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Thread: Latest Harpsichords

  1. #1
    Join Date
    Aug 2009
    Location
    Chocowinity, North Carolina
    Posts
    243

    Latest Harpsichords

    Hi all,

    Thought I would post some pictures of harpsichords I've built in 2019.

    The first is an instrument of my own design. It is meant for people who have no need for an instrument with all the bells and whistles. It is only 5' long and has 49 notes with a single string per note, along with a buff stop (a device that makes the instrument sound more like a guitar or lute). It's the first instrument I've made with screw-on legs and is much more stable than I thought it would be. It has a simple, two color paint scheme done with oil based paint from Old Village Paint Co. This is, by far, the best paint I have ever used. Although a bit pricier that some others, it goes on smooth and covers beautifully with a single coat over primed wood. It dries relatively quickly and sands to a powder beautifully. I have no relationship to this company other than being a very satisfied customer. Unfortunately, I don't have any sound files for it...yet!

    20191021_193719.jpg

    20191005_140220.jpg

    The second instrument is a Flemish single manual based on the 1640 harpsichord by Andreas Ruckers. It is 6' long and has 58 notes with two strings per note (one 8' string and one 4' string), and a buff stop. It sits on a turned 7 leg stand of Sapele. The Oriental design, painted by my wife Sandy, has proven to be quite popular in the past several years.

    IMG_4411.jpg

    harp.jpg

    Fortunately, the kind folks at the Harpsichord Clearing House decided to make a video (with sound) for their website. If you'd like to hear this instrument, here's a link to that YouTube video .

    Thanks for looking.
    Ernie
    "A lot of people are afraid of heights. Not me, I'm afraid of widths."
    -Steven Wright.

  2. #2
    Join Date
    Jan 2014
    Location
    New Jersey
    Posts
    464
    Nice work Ernie

  3. #3
    Join Date
    Nov 2007
    Location
    NW Indiana
    Posts
    2,400
    Amazing work and sound

  4. #4
    Nice chinoiserie!

    How did you work the expansion of the 1640s A Ruckers from 45/51notes to 58?

  5. #5
    Thanks for letting us see. It's beautiful stuff! I have a friend who used to lead a " baroque trio" that had a harpsichord.
    I've helped put it in the station wagon many times.

  6. #6
    Join Date
    Aug 2009
    Location
    Chocowinity, North Carolina
    Posts
    243
    Quote Originally Posted by Andrew Seemann View Post
    Nice chinoiserie!

    How did you work the expansion of the 1640s A Ruckers from 45/51notes to 58?
    Andrew - the commercially available plans for this instrument have the layout for the original 45 note compass and the expanded 51 note version. Using CAD software, I expanded the width of the case by about 3 1/2" and increased the length to 78". I then expanded the original scaling (the 51 note version) by two
    notes in the treble and 5 notes in the bass, making the new compass GG - e'''. I did this quite a few years ago and I'm uncertain as to what else I may have done to the 51 note version in my enlargement of this instrument. I have built quite a few of both the 51 and 58 note versions. The bass in the smaller version is very strong - almost too strong. In the larger instrument, the sound is more consistent throughout its range.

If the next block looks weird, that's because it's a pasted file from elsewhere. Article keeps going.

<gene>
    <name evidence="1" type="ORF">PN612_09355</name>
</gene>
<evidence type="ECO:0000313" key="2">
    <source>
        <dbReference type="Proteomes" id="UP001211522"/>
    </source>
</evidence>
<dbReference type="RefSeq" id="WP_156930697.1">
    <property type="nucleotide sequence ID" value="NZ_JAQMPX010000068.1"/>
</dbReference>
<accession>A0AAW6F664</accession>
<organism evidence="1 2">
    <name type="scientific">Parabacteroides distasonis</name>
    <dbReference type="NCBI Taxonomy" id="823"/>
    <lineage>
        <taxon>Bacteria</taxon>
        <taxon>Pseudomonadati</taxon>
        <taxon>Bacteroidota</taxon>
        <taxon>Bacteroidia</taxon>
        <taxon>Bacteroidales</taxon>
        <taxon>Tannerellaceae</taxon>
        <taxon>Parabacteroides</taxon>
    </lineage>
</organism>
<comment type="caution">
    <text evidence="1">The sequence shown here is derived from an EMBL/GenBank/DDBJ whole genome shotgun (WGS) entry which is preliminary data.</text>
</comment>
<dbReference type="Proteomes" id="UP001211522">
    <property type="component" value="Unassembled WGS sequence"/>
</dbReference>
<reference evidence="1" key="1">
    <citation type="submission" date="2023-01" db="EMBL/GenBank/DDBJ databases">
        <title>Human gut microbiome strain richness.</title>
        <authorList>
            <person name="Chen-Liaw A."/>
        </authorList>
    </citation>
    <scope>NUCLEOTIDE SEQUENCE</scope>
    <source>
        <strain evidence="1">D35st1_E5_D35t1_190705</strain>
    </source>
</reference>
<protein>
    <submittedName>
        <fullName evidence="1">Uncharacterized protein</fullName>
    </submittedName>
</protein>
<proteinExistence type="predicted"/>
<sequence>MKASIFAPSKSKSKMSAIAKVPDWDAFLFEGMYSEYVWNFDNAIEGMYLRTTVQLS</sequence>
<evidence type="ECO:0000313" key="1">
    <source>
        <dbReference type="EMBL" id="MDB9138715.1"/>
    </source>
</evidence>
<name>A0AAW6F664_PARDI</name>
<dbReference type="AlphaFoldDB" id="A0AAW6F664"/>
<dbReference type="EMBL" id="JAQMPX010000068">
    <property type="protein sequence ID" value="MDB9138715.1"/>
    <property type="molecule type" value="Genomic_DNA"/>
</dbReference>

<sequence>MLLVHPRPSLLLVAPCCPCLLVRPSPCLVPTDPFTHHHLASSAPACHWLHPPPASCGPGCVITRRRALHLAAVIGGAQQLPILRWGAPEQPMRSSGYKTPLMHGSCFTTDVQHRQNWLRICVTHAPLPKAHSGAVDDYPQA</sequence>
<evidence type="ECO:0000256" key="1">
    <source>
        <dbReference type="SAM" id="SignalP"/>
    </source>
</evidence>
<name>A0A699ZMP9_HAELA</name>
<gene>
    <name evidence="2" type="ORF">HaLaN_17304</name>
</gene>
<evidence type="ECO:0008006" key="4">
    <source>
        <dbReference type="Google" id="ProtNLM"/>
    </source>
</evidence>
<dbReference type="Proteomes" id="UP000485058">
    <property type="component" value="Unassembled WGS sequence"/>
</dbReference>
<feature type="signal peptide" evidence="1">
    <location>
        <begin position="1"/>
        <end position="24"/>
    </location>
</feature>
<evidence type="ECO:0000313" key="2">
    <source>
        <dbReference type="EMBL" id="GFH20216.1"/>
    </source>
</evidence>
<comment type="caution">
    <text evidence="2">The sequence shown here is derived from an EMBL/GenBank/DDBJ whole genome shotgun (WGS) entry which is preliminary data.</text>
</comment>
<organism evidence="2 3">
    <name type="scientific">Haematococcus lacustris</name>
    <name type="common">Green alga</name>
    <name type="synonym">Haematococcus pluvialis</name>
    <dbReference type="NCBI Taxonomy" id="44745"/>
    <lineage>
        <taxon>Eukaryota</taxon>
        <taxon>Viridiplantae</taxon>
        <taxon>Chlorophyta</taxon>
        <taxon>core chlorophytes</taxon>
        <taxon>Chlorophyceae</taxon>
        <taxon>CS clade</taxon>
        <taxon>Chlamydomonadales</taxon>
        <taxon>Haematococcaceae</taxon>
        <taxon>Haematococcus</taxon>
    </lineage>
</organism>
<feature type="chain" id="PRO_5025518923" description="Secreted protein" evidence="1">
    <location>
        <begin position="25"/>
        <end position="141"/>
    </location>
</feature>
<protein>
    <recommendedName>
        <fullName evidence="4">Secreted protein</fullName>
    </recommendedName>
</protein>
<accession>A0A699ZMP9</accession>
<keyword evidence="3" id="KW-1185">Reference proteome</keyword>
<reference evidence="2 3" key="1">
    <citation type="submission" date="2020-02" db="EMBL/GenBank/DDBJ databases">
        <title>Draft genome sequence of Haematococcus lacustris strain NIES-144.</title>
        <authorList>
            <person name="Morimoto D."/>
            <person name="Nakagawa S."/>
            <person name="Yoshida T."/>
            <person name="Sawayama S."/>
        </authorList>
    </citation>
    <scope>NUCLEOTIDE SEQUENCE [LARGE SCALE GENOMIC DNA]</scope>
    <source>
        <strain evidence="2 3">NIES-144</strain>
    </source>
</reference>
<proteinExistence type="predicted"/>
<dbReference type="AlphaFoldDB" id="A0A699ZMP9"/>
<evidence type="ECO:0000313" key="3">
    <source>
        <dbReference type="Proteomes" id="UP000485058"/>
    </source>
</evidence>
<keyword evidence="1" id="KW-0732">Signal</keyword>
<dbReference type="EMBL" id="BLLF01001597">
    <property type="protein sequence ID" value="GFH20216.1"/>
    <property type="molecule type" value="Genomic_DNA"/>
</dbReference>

"A lot of people are afraid of heights. Not me, I'm afraid of widths."
    -Steven Wright.

  7. #7
    Join Date
    May 2015
    Location
    NW Indiana
    Posts
    688
    Beautiful Ernie. You and your wife do amazing work. Thanks for posting.
    If you don't stand for something, you'll fall for anything.

  8. #8
    Quote Originally Posted by Ernie Miller View Post
    Andrew - the commercially available plans for this instrument have the layout for the original 45 note compass and the expanded 51 note version. Using CAD software, I expanded the width of the case by about 3 1/2" and increased the length to 78". I then expanded the original scaling (the 51 note version) by twonotes in the treble and 5 notes in the bass, making the new compass GG - e'''. I did this quite a few years ago and I'm uncertain as to what else I may have done to the 51 note version in my enlargement of this instrument. I have built quite a few of both the 51 and 58 note versions. The bass in the smaller version is very strong - almost too strong. In the larger instrument, the sound is more consistent throughout its range.
    Thanks! I have the RK Lee plan from Hubbard, and I have been musing on how to expand the compass. Although first I need to get my Keene and Brackley spinet done, since I have been working on it for longer than I care to admit. I figured I'd do at least C to d''' like on the plan since I'm not a fan of the short octave. GG to e''' sounds more useful than either 45 or 51 though. Dropping the low GG# and high d#''' like the spinet might be an option with the GG - e'''.
    Last edited by Andrew Seemann; 12-29-2019 at 10:46 PM.

  9. #9
    I dont mean to be crude, but after watching the video of the second instrument I couldnt help but wonder how much something like this costs. Well, it is listed on the Harpsicord Clearinghouse website as item #4238, for sale at $13,900. Looking at the workmanship and listening to the way it plays, I can easily see why.

    Ernie, I can only aspire to such beautiful work - I am unlikely to achieve it. I'm in awe.

    Fred
    Last edited by Frederick Skelly; 12-29-2019 at 11:46 PM. Reason: Typos
    "All that is necessary for the triumph of evil is that good men do nothing."
    - Sir Edmund Burke

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